SOURCE: National Notary Association

February 19, 2007 12:12 ET

National Notary Association Shares Secure Technology to Deter International Fraud

The Electronic Pilot Program Offers Businesses and Governments Dramatic Cost Savings, Increased Security in the International Exchange of Documents Worldwide

CHATSWORTH, CA -- (MARKET WIRE) -- February 19, 2007 -- The National Notary Association (NNA), in partnership with The Hague Conference on Private International Law, is offering a solution to counter document fraud and rising business costs with the introduction of the Electronic Apostille Pilot Program (e-APP). The program -- using a form of the NNA's secure technology for notarizing documents -- will streamline business, increase security and is available now.

Apostilles are authenticating certificates that accompany notarized documents exchanged between nations. They are governed by the Hague's enormously popular 1961 Convention Abolishing the Requirement of Legalisation for Foreign Public Documents which revamped the traditional series of certificates from various agencies. Apostilles are widely used for contracts, powers of attorney and international adoptions, as well as many other commercial and private transactions. They allow nations to rely on the security of the documents they are receiving by providing one "seal of approval" from the issuing country.

Electronic apostilles use a paperless process to legalize documents with technology the NNA is providing for free. Over 90 states are Party to the Convention (for more information, visit The Hague's web site: http://hcch.e-vision.nl/index_en.php?act=text.display&tid=37). State governments within the United States alone issue close to 1,000,000 Apostilles annually. The e-APP promises to increase the speed and security of these extremely important transactions around the world.

"The NNA participated in developing this important initiative because of the numerous benefits it provides businesses, including providing a standardized, secure format for authenticating documents from a variety of industries," said Tim Reiniger, executive director of the NNA. "By providing this technology free, we're supporting our mission of protecting the integrity of notarization in an electronic age."

The e-APP, launched by the NNA and the Hague Conference on Private International Law in 2006, already has met its first-year goals and is getting more and more interest from the more than 90 nations Party to the Hague's Apostille Convention. One of the goals of the Convention was to develop secure, cost-effective methods for issuing electronic Apostilles and electronically registering them online. By the third year of the e-APP, the NNA expects half of the nations that subscribe to the Convention to have joined the Program.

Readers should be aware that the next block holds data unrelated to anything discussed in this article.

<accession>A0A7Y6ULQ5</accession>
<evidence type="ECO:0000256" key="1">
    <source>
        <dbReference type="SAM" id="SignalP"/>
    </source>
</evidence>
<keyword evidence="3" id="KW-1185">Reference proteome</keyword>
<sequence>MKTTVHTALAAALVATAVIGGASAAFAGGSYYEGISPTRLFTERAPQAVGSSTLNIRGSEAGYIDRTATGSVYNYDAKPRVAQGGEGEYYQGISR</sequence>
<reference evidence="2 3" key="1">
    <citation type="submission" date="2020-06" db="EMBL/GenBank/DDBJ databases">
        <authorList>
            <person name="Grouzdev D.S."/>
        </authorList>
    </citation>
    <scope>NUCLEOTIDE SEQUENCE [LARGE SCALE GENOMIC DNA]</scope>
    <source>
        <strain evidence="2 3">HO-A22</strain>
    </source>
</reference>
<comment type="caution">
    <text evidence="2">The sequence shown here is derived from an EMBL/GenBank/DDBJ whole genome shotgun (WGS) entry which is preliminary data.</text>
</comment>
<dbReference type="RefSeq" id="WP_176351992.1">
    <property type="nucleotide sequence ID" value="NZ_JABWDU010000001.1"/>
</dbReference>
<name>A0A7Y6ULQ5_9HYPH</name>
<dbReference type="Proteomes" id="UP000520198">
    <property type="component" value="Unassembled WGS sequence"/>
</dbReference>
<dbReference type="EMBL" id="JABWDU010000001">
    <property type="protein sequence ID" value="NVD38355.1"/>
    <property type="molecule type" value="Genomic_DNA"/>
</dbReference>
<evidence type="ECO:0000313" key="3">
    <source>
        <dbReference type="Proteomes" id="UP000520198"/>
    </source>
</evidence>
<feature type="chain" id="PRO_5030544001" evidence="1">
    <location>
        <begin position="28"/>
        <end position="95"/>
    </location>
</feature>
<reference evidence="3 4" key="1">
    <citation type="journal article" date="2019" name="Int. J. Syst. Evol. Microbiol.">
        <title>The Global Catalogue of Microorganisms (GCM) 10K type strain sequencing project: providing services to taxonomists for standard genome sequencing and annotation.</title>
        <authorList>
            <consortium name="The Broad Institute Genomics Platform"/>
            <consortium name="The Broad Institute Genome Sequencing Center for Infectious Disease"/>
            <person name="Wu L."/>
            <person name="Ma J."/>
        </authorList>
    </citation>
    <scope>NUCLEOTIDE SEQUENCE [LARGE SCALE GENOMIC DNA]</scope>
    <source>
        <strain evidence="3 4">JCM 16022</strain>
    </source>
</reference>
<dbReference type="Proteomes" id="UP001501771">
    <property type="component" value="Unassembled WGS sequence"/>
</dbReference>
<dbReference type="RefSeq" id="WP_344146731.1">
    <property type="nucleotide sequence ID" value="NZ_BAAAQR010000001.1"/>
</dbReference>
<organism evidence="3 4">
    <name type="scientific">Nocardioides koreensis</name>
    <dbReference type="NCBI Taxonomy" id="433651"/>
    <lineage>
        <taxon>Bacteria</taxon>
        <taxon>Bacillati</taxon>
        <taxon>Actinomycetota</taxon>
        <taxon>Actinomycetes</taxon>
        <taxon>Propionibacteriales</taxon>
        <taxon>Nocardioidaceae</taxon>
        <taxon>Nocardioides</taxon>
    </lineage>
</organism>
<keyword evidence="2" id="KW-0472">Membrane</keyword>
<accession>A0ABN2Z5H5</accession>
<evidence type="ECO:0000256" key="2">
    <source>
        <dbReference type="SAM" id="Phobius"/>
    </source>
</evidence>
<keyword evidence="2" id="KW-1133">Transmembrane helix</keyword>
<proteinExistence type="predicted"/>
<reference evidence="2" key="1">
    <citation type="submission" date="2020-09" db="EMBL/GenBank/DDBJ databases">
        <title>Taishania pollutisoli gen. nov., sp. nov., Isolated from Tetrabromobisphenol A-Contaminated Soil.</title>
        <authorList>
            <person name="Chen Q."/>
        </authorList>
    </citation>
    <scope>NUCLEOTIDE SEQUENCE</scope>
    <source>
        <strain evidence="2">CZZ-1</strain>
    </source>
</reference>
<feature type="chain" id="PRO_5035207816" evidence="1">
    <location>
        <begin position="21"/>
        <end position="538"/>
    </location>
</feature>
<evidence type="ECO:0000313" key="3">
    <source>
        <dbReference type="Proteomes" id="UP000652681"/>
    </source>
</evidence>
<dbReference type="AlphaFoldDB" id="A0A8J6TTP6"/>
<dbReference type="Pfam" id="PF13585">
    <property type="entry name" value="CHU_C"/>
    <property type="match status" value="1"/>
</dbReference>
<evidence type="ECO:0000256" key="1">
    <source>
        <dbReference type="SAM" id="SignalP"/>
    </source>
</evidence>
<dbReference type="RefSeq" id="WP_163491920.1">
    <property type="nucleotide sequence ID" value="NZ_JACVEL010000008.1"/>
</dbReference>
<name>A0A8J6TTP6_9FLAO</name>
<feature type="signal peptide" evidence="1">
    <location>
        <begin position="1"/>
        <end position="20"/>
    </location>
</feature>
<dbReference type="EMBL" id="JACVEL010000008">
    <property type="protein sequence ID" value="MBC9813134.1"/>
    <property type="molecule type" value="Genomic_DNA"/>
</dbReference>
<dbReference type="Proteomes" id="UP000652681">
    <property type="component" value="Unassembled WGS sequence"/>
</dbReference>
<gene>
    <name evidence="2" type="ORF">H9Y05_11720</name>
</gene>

Three jurisdictions already are participating -- Kansas, Rhode Island and Colombia -- and six other jurisdictions have committed to the program. Kansas became the first jurisdiction in the world to send a paperless Apostille certificate to another country, Colombia, which accepted the e-Apostille. Rhode Island adopted the program's free electronic registry software. Any person can now securely search online for a paper-based Apostille (and soon an e-Apostille) Rhode Island officials issued by entering the name and date and the registry will show if there's a matching entry.

"The e-APP means saving Rhode Island residents and businesses time and money. The registry will reduce the number of documents that are rejected by foreign countries because it proves an Apostille was really issued by Rhode Island officials," said Secretary of State A. Ralph Mollis. "Receiving nations can check the number and date of the Apostille and feel confident accepting it."

Drawing on its experience developing the Electronic Notary Seal (ENS™), which renders notarized documents tamper-evident after the Notary's electronic seal is affixed, thus protecting against document fraud and forgery, the NNA developed a similar software model for adoption by government officials who issue Apostilles. The ENS, which contains information about the Notary next to his or her signature, also allows anyone to instantly check the Notary's credentials via the National eNotary Registry at www.ensvalidate.org. This free public Registry ensures document recipients can verify the Notary's electronic credential.

The graphic shown below demonstrates the seal and accompanying Notary information. The Apostille program operates on the same model.

About the National Notary Association

Founded in 1957, the National Notary Association (NNA) is committed to the professional development of Notaries throughout the United States by providing education, support and advocacy. The NNA educates lawmakers, businesses and state officials on best notarial practices, and leads efforts to make necessary changes in state and federal statutory framework. The Association has more than 300,000 members and offers nationally accredited Notary education programs. For more information, go to www.nationalnotary.org.

Contact Information

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    Melinda Barrett
    Communications Manager
    (818)635-6865